Besides, trusting that  after the conquest of the King-Fan Shi Man in 3rd century, the  realm from Oc Eo to Thaton (Suvarnabhumi) became to Funan-dependents  of Funan, he assumed that all coinage recovered in this area could be  Funanese- “Monnaie  d’Oc Eo “ bearing motif  Conch and Sun “ ‘ found in abundance at Oc Eo”.

But in the registration of artefacts, he enumerated completely:

 Pl. XLIV –Money of Oc Eo in motif of Conch and Sun: 3 coins;

 XLV –Money presumed of Funan-Pieces of Siam: 8 coins;

 XLVI–Money presumed of Funan-Pieces of Hmawza: 8 coins);

  1. The Monetary at Oc Eo and the issue of Monetary

 So, a number of coins recovered at Oc Eo, but the provenance is Siam and Hmawza (Prome-Burma). Thís state leds naturally to an observation “A number of South East Asian coins, all struck in silver,originating in Thailand or Burma. There is no evidence for the issuance of coinage within the Funan realm itself…”  (R.Wicks (4- p.186) and that received the agreement of J. N Miksic:”Coinage  was an important part of the trading system of central South East Asia in the time of Funan even if  Funan itself cannot  be shown to have minted its own coin.”.and linked  with a comment :The existence of coin at Oc Eo is more likely to have been connected with the internal use of coin for every day purchases.It is very difficult to imagine how a complex system of occupational specialization such as existed at Oc Eo could have flourished otherwise’  (5-p.24) .

I am suspicious that both scholars neglected, being elusive a number of remarkable details in the report of Excavation/ book by L. Malleret already mentioned in their papers.

  1. L. Malleret’s Report of Excavation and Research- ADM III-pp. 481-500.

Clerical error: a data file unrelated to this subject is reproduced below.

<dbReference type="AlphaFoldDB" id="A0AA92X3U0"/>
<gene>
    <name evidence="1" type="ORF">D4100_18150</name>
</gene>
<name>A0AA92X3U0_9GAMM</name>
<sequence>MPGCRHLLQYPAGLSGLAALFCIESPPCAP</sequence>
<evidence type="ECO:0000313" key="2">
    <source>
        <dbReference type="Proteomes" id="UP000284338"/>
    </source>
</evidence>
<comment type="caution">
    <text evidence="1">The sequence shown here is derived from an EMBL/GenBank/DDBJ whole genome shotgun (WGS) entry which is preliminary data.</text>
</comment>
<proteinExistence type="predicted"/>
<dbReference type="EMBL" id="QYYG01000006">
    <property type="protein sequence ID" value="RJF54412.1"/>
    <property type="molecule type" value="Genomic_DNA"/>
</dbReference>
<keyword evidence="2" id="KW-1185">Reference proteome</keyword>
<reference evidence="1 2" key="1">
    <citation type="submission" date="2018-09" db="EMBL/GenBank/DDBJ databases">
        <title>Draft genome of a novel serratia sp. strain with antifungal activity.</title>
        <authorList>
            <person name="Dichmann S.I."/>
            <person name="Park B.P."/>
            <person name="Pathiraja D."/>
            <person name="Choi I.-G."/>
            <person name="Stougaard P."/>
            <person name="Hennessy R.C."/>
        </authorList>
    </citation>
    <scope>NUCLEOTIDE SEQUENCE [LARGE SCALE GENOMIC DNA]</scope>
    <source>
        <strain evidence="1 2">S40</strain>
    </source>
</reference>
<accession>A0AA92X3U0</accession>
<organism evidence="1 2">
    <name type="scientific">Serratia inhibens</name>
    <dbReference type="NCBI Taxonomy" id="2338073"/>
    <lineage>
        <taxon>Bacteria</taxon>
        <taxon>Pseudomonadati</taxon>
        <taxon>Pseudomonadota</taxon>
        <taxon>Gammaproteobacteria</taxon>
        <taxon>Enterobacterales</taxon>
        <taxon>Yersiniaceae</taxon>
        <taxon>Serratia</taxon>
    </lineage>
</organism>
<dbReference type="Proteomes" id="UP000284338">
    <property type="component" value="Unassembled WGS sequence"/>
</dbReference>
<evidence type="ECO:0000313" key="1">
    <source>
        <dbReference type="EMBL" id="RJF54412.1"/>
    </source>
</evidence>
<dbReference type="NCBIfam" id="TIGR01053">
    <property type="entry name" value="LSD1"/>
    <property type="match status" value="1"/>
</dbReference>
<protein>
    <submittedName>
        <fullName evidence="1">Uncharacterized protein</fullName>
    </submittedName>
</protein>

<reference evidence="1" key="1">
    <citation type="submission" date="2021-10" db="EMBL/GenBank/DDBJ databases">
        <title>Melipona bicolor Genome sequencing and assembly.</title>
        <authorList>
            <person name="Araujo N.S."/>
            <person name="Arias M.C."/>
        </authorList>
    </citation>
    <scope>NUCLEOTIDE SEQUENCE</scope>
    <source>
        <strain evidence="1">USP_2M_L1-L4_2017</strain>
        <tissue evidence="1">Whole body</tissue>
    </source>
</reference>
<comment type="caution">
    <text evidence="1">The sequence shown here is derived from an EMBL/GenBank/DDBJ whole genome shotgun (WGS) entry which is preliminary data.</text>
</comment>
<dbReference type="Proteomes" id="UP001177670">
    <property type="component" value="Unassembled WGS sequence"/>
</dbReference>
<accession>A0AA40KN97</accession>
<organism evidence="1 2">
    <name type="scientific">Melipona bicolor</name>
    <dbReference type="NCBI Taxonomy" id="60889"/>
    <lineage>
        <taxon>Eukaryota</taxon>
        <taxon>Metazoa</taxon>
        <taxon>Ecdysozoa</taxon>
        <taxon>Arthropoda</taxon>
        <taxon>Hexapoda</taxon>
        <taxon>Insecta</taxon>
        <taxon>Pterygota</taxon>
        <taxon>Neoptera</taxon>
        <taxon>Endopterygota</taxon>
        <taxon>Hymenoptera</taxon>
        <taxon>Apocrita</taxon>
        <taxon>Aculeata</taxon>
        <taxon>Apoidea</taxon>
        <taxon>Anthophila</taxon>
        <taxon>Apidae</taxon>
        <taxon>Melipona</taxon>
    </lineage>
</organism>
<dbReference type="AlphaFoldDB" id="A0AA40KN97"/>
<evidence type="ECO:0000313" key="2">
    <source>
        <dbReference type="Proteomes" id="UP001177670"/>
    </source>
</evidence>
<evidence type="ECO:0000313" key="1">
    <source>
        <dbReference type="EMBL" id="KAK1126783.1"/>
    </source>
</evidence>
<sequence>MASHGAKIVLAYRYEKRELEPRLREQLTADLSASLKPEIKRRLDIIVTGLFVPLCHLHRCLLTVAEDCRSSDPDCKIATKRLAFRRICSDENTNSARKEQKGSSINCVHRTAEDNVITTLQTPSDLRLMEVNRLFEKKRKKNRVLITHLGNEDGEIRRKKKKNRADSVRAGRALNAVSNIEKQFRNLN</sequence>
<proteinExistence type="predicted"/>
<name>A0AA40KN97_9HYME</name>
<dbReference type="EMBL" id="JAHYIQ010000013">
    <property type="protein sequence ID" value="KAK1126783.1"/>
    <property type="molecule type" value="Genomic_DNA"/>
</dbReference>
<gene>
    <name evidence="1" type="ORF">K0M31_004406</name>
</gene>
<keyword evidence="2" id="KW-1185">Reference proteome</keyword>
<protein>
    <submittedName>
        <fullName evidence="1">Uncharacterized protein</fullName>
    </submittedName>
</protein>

I-XL: Statistics of Jewelry;

XL: Moneys and Medal

XLIV: Money of Oc Eo in Conch and Sun: Pictures 948-949-950(3 coins);

XLV: Monetary presumed to Funan: 1, 2, 3, 4, a-b:-Siam, – Bangkok (8 coins);

XLVI: Monetary presumed to Funan: Pieces of Burma: 1, 2, 3, 4, 9-10 (8coins);

XLVII: Small piece (Piecette) of Money of silver, Picture No 952-953.

LXI: The Sygillography of Oc Eo,The inscribed  Seals;

LXII: The Glyptics of Oc Eo: the intaglio on Cornalin, Rubis;

LXXI-LXXXIII: The glyptics at Oc Eo and at Hundred Streets (the town at Kien Giang province, considered  as Pre-Port);

LXXXIV-LXXXIX: Waiste of food (bones of animals, fish.)

  1. Malleret seemed neglect 2 pictures of the Planche XLVII, but I think, they are remarkable: Here,we can find in 1 picture 952 the image of 8 birds conjectured

Wagtail (Phasianidae  (Rhenartia Ocellata)- a kind of  pretty tail bird, raising till now in Vietnam.This is a collection of small pieces of silver coins about 1 cm in Dm and a local/internal monetary in Funan. They are entirely different from other Monetary that we have known.

            The thick layer of mud covered  often  the surface of excavation hampering Malleret to differentiate the distance  of 3 centuries between  the coins at Hmawza,  dated  IVth Century and the coins in the Plate  953 of XLVII, where, we can find clearly the images of 2 srivatsa and 2 conches that were then the internal  coins of Funan dated   II nd Century-in the same layer of  artefacts of Roma , China and especially-the series of Indo-Greek coins mentioned below. So naturally they were the prototype of Hmawza and Siam coins.

Perhaps, L. Malleret was especially delighted at the series of Coinage originated Middle East (Pictures):

Pl XC: Effigies of Iranian aspect-1-Ardeshir (226-240AD)

    XCI: Moneys of Chandragupta II,ca 375-414)

    XCII:  Moneys of Huviska ( 162-182 ?)- Indo-Greck Coins

    XCIII: Indo-Greck Coins- Vimakadphises II (ca 85-120 AD),Huviska (central)

Below: Kushano-Sassanid Coins

    XCIV:Moneys of Kadphises II (ca 85-120 AD)

    XCV: Kushan Monetary: Vasudeva (ca 185-220),

Below: Kushan-Sassanid Coins

All  about 20 coins from Middle East  became  strong foreign currency enjoying him that  the coins from Hmawza,Siam- a Coinage of  “Internal  Empire” cannot  be  analyzed reasonably ?

  1. 5. Other local Monetary

            In the years 1975-1995, a series of  local monetary  uncovered at some provinces in  South Vietnam, nearby  Oc Eo, in the ancient realm of Funan: 12 coins  of  copper-lead/tin and lead-iron, 2,5 cm in Dm, 1,5 mm thick, such as :  Nen Chua (province Kien Giang)-3 coins-a date:330 CE,Da Noi (Kien Giang):3 coins;Ke Mot( Kien Giang) :2 coins,Go Hang (province Long  An):4 coins- a date: GH 85-01-1970+ 50.

(Sources:  Provincial Museum of Long An and Kien Giang… On the obverse and reverse of these coins, one can find the features of 3 elephants, 3 srivatsa.